The complex political fantasy of The Divine came to life after Asaf and Tomer Hanuka saw a cryptic photo of Johnny and Luther Htoo, twins who built an army of children to storm a Thai hospital in 2000. The Hanukas—also twins with a military history—erected a story that pits Western unilateral politics against southeastern mysticism. Seen through the eyes of a conflicted military contractor, The Divine offers no easy answers nor any heroes of conventional values. As the dragons, bombs and bloodshed escalate, this graphic novel serves as an eye-catching parable for the cost of innocence in the maw of military apathy. Sean Edgar

The Shadow Hero

Writer: Gene Luen Yang
Artist: Sonny Liew
Year Released: 2013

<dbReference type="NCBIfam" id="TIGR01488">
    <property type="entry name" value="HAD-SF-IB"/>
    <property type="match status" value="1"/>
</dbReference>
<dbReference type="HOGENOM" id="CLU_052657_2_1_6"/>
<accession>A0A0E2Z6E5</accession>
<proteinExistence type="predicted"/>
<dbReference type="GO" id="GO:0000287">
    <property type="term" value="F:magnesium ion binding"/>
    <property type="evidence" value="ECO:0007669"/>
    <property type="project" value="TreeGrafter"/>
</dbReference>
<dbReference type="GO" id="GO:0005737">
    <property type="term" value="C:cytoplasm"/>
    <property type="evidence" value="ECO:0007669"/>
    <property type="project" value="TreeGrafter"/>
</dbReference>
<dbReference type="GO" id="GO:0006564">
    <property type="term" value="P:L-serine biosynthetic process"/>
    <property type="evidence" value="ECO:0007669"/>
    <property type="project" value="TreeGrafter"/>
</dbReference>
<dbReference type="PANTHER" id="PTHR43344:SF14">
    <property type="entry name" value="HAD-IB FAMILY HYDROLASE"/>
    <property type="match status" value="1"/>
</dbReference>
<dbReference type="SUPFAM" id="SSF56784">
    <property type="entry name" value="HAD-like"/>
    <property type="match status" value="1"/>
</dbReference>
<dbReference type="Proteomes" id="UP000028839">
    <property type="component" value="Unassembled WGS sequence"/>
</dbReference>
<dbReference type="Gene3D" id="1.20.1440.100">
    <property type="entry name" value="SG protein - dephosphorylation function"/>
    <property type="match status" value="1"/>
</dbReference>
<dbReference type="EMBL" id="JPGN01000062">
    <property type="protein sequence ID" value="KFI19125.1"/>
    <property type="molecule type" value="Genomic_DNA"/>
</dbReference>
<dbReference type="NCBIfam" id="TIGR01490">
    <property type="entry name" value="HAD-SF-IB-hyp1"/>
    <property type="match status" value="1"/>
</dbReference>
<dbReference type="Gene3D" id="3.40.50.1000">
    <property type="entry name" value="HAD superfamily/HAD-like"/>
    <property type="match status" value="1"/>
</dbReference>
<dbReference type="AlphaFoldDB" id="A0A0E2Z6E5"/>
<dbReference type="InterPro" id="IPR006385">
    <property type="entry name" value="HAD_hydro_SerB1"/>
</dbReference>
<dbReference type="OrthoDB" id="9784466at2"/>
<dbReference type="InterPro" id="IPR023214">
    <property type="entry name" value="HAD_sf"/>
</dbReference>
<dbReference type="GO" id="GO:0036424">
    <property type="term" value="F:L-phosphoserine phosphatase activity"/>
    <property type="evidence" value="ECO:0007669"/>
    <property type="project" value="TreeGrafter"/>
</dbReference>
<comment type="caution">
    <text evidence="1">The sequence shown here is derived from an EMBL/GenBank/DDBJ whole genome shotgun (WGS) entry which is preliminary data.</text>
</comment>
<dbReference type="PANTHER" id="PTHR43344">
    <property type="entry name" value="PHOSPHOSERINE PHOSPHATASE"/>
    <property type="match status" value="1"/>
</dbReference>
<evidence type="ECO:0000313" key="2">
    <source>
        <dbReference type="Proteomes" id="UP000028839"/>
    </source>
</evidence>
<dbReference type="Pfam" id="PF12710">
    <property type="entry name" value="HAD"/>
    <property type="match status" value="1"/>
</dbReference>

National Ambassador For Young People's Literature Gene Luen Yang is well known for his solo work, but this collaboration with Malaysian cartoonist Sonny Liew is a high-concept gem that serves as both a love letter to—and an indictment of—comic book history. During the caped-crusader boom of the '40s, a short-lived hero known as Green Turtle appeared in a handful of adventures and then faded into obscurity. Yang picked up on a curious detail: creator Chu F. Hing never depicted the hero unmasked. Yang and Liew expand upon the rumor that Hing intended the Green Turtle to be the first Asian-American superhero but was shot down by his publisher, shaping the public-domain hero into a story of identity and the masks we choose—or are forced—to wear. Steve Foxe

This One Summer

Writers: Mariko Tamaki
Artist: Jillian Tamaki
Year Released: 2014